'The House on Mango Street' Was Pretty Dark — Did You Catch This Stuff When You Read It The First Time?
At one point or another, we've all read Sandra Cisneros' novella The House on Mango Street. The book is narrated by a Latina teenager, Esperanza Cordero, and tells the story of one year of her life on Mango Street, in a Chicago barrio. Sometimes funny, and often deeply profound, The House on Mango Street is a story about growing up, finding out where you come from, where you belong, and who you want to be.
When most of us picked up the novel, we were still learning about things like metaphor, personification, and imagery in our English classes. You may even remember your teacher talking about the novel's use of vignettes, or the short scenes that are used to tell Esperanza's story.
But like so many books you enjoyed as a kid, The House of Mango Street deals with some pretty tough themes under the surface. And when you were reading it the first time around, you probably weren't equipped to recognize a lot of the deeply disturbing events that unfold throughout the book. Since its publication in 1984, The House on Mango Street has become required reading in schools and universities across the country. But if you haven't picked it up since your awkward teen years, here's what you may have missed from The House on Mango Street:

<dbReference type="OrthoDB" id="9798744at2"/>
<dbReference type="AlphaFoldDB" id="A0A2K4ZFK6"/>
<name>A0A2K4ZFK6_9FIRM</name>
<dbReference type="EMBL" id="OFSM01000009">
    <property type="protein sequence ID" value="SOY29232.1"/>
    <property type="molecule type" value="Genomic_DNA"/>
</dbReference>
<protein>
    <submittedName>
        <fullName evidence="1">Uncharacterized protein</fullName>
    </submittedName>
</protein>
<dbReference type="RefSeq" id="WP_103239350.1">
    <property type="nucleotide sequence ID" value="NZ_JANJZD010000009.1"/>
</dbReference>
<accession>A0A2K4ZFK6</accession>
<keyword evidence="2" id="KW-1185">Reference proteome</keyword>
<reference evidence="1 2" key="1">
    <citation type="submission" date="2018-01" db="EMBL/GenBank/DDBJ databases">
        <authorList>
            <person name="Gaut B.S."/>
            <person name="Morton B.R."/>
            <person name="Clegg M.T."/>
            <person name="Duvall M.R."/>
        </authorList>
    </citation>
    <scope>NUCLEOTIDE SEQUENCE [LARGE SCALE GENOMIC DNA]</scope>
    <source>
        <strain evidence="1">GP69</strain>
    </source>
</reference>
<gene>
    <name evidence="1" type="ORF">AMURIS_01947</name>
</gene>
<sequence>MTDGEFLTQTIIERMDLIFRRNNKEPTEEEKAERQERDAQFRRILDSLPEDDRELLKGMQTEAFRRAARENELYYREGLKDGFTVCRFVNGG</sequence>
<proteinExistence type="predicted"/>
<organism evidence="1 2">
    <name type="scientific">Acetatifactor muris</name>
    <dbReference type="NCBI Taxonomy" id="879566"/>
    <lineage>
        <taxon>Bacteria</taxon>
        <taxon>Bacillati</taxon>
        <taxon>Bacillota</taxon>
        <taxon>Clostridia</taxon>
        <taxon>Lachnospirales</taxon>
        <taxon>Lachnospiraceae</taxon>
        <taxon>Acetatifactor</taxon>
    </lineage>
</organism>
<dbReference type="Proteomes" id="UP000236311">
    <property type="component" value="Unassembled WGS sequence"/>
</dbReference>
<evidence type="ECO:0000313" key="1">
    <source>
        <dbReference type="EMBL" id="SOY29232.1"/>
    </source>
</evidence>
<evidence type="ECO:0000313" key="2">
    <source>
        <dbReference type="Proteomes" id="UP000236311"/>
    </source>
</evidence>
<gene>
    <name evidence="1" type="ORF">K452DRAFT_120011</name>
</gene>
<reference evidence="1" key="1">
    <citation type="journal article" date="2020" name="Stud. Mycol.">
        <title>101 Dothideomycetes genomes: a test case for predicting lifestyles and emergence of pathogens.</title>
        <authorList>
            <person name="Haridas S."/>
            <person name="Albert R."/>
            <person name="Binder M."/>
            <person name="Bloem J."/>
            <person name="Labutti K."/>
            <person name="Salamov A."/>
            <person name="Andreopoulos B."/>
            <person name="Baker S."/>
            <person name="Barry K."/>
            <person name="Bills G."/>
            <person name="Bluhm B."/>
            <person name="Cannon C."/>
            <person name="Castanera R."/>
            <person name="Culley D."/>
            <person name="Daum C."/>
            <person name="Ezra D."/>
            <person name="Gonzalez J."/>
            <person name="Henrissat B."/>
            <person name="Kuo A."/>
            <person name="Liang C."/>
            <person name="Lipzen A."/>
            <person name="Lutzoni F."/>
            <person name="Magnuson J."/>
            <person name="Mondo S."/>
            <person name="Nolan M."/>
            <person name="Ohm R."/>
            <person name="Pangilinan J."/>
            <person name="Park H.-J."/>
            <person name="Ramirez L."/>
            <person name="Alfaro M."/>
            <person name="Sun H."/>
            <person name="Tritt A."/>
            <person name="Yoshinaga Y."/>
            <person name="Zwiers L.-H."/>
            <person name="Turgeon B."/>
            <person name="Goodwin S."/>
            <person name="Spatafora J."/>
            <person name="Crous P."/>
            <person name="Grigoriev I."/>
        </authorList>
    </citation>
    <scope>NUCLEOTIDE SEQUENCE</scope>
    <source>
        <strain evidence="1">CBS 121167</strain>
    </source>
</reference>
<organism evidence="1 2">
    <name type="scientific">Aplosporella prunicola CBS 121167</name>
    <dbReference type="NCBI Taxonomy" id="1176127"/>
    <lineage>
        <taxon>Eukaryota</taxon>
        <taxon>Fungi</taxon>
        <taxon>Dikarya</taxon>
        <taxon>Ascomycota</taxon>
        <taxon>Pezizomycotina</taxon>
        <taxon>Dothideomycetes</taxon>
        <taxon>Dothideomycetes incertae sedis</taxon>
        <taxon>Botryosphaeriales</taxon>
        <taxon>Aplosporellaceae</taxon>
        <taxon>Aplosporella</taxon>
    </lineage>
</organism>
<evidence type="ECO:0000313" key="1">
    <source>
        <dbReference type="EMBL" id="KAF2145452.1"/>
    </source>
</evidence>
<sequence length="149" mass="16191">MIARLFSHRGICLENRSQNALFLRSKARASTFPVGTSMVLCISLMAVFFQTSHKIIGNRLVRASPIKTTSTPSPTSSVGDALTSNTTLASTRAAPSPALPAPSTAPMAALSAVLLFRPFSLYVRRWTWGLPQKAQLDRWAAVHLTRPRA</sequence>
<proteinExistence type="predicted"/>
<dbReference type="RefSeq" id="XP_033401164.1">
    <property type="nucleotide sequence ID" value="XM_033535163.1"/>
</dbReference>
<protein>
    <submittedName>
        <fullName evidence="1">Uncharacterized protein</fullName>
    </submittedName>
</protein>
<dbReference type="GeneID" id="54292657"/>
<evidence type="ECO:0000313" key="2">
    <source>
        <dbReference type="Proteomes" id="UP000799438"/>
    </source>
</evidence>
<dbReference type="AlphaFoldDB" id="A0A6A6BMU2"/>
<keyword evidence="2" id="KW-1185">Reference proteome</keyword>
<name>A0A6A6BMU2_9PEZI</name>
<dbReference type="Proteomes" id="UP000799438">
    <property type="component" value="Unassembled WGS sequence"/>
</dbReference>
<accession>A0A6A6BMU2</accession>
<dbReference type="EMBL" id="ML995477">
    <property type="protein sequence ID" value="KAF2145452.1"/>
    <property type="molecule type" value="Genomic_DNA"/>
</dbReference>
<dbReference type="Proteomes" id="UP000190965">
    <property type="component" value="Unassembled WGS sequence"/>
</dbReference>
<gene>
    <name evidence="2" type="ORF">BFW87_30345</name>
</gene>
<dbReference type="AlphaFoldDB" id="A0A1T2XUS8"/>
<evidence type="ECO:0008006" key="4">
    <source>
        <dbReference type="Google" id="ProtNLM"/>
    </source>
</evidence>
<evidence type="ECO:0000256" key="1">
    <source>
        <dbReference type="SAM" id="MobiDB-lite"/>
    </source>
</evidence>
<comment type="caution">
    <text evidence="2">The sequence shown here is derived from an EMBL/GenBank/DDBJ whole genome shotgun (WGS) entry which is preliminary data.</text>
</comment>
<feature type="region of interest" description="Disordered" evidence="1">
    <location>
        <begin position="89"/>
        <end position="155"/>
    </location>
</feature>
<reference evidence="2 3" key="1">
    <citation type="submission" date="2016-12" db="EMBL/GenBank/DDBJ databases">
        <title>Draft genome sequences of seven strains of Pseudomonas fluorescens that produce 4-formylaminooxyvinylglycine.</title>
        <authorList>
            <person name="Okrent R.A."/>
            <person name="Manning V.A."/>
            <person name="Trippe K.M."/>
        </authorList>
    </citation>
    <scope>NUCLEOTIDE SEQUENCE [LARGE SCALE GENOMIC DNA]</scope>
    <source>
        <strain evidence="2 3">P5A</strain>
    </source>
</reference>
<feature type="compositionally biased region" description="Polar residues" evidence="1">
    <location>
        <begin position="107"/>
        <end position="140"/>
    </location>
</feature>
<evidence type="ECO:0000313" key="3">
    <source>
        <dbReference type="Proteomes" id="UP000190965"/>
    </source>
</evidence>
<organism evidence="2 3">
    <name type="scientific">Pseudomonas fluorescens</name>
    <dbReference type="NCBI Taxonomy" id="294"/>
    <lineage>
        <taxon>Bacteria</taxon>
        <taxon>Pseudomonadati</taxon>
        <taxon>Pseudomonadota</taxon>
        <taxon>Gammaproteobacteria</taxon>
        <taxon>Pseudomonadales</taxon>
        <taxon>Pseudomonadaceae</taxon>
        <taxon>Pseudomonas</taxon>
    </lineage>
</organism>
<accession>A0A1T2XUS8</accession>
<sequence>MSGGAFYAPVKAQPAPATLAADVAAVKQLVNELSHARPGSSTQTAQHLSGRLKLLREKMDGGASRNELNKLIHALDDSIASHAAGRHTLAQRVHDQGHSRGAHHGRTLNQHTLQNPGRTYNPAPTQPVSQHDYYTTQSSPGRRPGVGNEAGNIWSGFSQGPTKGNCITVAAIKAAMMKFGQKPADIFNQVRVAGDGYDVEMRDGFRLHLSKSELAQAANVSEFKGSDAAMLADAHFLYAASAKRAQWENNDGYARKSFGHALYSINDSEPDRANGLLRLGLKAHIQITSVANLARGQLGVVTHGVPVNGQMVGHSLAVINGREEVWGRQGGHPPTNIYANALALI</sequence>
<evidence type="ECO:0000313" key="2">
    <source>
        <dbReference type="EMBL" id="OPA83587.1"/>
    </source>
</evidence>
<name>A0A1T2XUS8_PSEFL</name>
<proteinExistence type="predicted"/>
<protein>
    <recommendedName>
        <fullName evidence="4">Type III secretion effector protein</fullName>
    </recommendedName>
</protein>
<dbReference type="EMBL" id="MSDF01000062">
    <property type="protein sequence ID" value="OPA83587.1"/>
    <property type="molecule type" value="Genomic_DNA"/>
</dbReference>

Esperanza's great-grandfather kidnapped her great-grandmother
Early in the novel, Esperanza introduces the reader to her namesake—her great-grandmother. It turns out though, that Esperanza's great-grandmother was actually kidnapped by Esperanza's great-grandfather, who apparently threw a sack over her head and carried her off "as if she were a fancy chandelier." Um, WHAT?! Well, that's kind of problematic.
The kidnapping ends up shaping much of Esperanza's identity, since she often compares herself to her great-grandmother. She also describes her great-grandmother as being a very sad woman, who could never forgive her husband/kidnapper for what he did. But then again, who would?
Almost all of the female characters on Mango Street are trapped